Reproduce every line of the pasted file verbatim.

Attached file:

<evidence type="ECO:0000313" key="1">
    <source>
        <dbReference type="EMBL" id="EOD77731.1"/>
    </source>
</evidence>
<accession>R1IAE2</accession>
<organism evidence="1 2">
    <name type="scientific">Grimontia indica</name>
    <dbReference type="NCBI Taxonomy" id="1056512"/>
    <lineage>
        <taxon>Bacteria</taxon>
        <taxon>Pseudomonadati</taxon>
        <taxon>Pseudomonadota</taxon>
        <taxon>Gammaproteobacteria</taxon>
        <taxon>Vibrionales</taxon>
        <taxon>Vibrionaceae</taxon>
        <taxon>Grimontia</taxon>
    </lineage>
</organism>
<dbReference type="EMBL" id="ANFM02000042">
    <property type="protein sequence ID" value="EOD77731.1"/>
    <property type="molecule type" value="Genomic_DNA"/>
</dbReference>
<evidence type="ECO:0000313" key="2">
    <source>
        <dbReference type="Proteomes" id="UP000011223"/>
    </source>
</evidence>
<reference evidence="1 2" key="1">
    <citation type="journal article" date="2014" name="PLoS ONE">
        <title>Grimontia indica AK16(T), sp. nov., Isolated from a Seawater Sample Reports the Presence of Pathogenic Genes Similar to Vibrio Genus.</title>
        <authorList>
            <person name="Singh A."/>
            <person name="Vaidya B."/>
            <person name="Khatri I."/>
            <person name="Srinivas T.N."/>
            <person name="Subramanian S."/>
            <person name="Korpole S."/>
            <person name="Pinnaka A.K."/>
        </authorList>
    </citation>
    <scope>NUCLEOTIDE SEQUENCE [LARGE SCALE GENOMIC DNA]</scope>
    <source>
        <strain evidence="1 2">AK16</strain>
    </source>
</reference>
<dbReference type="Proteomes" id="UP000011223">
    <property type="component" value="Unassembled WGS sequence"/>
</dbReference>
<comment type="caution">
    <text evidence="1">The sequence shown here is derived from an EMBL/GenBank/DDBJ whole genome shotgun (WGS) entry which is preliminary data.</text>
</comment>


<evidence type="ECO:0000313" key="1">
    <source>
        <dbReference type="EMBL" id="EOD77731.1"/>
    </source>
</evidence>
<accession>R1IAE2</accession>
<organism evidence="1 2">
    <name type="scientific">Grimontia indica</name>
    <dbReference type="NCBI Taxonomy" id="1056512"/>
    <lineage>
        <taxon>Bacteria</taxon>
        <taxon>Pseudomonadati</taxon>
        <taxon>Pseudomonadota</taxon>
        <taxon>Gammaproteobacteria</taxon>
        <taxon>Vibrionales</taxon>
        <taxon>Vibrionaceae</taxon>
        <taxon>Grimontia</taxon>
    </lineage>
</organism>
<dbReference type="EMBL" id="ANFM02000042">
    <property type="protein sequence ID" value="EOD77731.1"/>
    <property type="molecule type" value="Genomic_DNA"/>
</dbReference>
<evidence type="ECO:0000313" key="2">
    <source>
        <dbReference type="Proteomes" id="UP000011223"/>
    </source>
</evidence>
<reference evidence="1 2" key="1">
    <citation type="journal article" date="2014" name="PLoS ONE">
        <title>Grimontia indica AK16(T), sp. nov., Isolated from a Seawater Sample Reports the Presence of Pathogenic Genes Similar to Vibrio Genus.</title>
        <authorList>
            <person name="Singh A."/>
            <person name="Vaidya B."/>
            <person name="Khatri I."/>
            <person name="Srinivas T.N."/>
            <person name="Subramanian S."/>
            <person name="Korpole S."/>
            <person name="Pinnaka A.K."/>
        </authorList>
    </citation>
    <scope>NUCLEOTIDE SEQUENCE [LARGE SCALE GENOMIC DNA]</scope>
    <source>
        <strain evidence="1 2">AK16</strain>
    </source>
</reference>
<dbReference type="Proteomes" id="UP000011223">
    <property type="component" value="Unassembled WGS sequence"/>
</dbReference>
<comment type="caution">
    <text evidence="1">The sequence shown here is derived from an EMBL/GenBank/DDBJ whole genome shotgun (WGS) entry which is preliminary data.</text>
</comment>